Kudos to your mom,she had good taste and eye for clothing that can stand the test of time. Clothing that still looks great even if its from another time,a great proof is the one I have in my closet. A light brown wool siut that mother bough for my father but I ended up wearing. JRS really knew how to make clothes because i still get compliments about my suit, I just wish that I could find a place to buy more of the same. If anyone knows of a store like that, let me know.

Anonymous said...

Thank you for bringing back memories of taking the the train to Suburban Station in Center City, then going shopping with my mom for the requisite blue blazer at Jacob Reed. That, and a whole host of stores in Philadelphia are long gone, and downtown has suffered for it. Besides Wanamaker's, Strawbridge's, Gimbel's, Lit's and the long-gone Snellenburg's, there was Bonwit Teller, Nan Duskin, The Blum Store, Diamond & Company, and if I recall rightly, a rival to Jacob Reed's called Jackson & Moyer. Brooks Brothers didn't even have a store in Philadelphia then to close!

Eda Celis said...

I knew nothing about Jacob Reed's Sons until I came across this blog. I recently picked up a trench coat at a Good Will in Denver Co. The coat is great, little small so I had some work done on it, but couldn't help but think it may have been a high end label considering it's weight and quality--it's probably 3 pounds. This coat has two labels. On the right, the Jacob Reed's Sons. On the left, a label by Brookmead, "Designed and woven in Great Britain: luxuriously hand detailed, fashioned for elegance." It's 3/4 length, black and grey tweed. There is also a label inside one of the pockets with manufacturing information and indicating it was either inspected by or owned by "Mr. Trainer". I read that Jacob Reed's Sons finally closed its doors in 1983, so the coat is probably at least 30 years old. Would anyone on here have any additional information about this style coat; year made, price, etc.?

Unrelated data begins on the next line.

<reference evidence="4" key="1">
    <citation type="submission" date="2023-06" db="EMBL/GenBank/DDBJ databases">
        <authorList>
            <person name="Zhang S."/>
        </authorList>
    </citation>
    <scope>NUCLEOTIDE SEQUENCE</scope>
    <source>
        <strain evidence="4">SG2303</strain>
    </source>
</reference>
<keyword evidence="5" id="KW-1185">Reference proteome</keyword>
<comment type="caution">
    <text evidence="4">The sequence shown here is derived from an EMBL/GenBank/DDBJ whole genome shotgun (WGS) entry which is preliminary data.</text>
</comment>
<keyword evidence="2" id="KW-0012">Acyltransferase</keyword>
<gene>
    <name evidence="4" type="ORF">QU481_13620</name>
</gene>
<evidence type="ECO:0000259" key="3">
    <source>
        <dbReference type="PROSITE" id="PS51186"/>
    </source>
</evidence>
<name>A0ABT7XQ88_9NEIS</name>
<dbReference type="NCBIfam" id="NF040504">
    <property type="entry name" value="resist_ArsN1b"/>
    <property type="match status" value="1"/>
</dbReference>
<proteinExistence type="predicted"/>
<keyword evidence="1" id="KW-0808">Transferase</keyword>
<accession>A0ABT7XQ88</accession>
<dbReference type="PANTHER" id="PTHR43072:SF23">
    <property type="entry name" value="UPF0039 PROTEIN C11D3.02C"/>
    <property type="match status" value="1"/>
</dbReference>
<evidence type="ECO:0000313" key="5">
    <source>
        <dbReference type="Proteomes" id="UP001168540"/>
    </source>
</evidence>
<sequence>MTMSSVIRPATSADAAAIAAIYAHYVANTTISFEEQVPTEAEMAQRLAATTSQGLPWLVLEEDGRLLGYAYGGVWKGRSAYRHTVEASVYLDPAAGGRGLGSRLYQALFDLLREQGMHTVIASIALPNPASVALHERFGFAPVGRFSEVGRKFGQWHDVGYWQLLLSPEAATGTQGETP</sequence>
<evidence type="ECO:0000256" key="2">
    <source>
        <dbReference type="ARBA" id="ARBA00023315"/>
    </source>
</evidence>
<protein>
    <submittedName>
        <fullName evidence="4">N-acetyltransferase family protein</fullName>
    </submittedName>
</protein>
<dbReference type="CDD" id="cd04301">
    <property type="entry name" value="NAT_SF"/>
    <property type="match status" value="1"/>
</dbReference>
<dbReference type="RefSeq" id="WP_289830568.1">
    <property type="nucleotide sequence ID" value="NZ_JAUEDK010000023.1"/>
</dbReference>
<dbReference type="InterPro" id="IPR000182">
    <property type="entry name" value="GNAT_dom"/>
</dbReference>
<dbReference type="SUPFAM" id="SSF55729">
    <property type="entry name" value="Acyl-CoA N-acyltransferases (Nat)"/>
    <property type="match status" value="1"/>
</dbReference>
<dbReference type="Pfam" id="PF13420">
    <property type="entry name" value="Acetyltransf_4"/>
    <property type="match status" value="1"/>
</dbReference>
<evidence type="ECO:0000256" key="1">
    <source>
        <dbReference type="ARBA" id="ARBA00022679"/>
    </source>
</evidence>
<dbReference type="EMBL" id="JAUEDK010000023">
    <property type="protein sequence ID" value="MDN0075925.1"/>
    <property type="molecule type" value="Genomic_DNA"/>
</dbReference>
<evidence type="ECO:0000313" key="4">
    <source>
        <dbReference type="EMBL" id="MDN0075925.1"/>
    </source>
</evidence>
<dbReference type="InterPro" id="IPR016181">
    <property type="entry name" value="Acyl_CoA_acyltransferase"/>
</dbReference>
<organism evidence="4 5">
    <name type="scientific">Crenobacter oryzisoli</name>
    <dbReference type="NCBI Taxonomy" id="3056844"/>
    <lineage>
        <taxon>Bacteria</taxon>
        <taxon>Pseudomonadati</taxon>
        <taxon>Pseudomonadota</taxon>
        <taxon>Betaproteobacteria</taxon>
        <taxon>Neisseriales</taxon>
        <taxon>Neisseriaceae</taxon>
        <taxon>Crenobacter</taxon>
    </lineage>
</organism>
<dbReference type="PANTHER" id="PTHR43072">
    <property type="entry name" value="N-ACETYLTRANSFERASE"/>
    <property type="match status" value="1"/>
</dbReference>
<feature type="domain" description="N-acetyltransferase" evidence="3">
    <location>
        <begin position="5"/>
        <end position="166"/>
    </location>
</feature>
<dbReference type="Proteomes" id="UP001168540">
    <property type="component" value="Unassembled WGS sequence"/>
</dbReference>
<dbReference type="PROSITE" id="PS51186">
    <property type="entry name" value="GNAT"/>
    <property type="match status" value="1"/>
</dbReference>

Gary said...

My grandfather owned Jackson & Moyer in Philadelphia. It's great to see some of Jackson & Moyer clothing for sale. WOW

Anonymous said...

I just bought a Jackson & Moyer great coat at the Bryn Mawr Hospital Thrift Shop for $20. That full length coat might weigh ten pounds. Although the coat might be fifty years old it looks brand new. Your grandfather sold great clothing, Gary. When did Jackson & Moyer go out of business?

Richard M said...

And don't forget Miller/ White, another really good men's shop in Center City. They tried to re-open in Haverford years ago, but failed.

Anonymous said...

i bought a jacob reed´s sons PEA COAT in Toronto at a Second Hand Store. It weight´s at least 2-3 kilograms and is of an astonishing quality. As I found out Reed´s closed in 1983. This quality isn´t produced anymore.

In Argentina the tailors were not able to do some minors repairs because because the material is so strong and even in here in Germany they always say this thing is to be kept as long as possible.

Alberto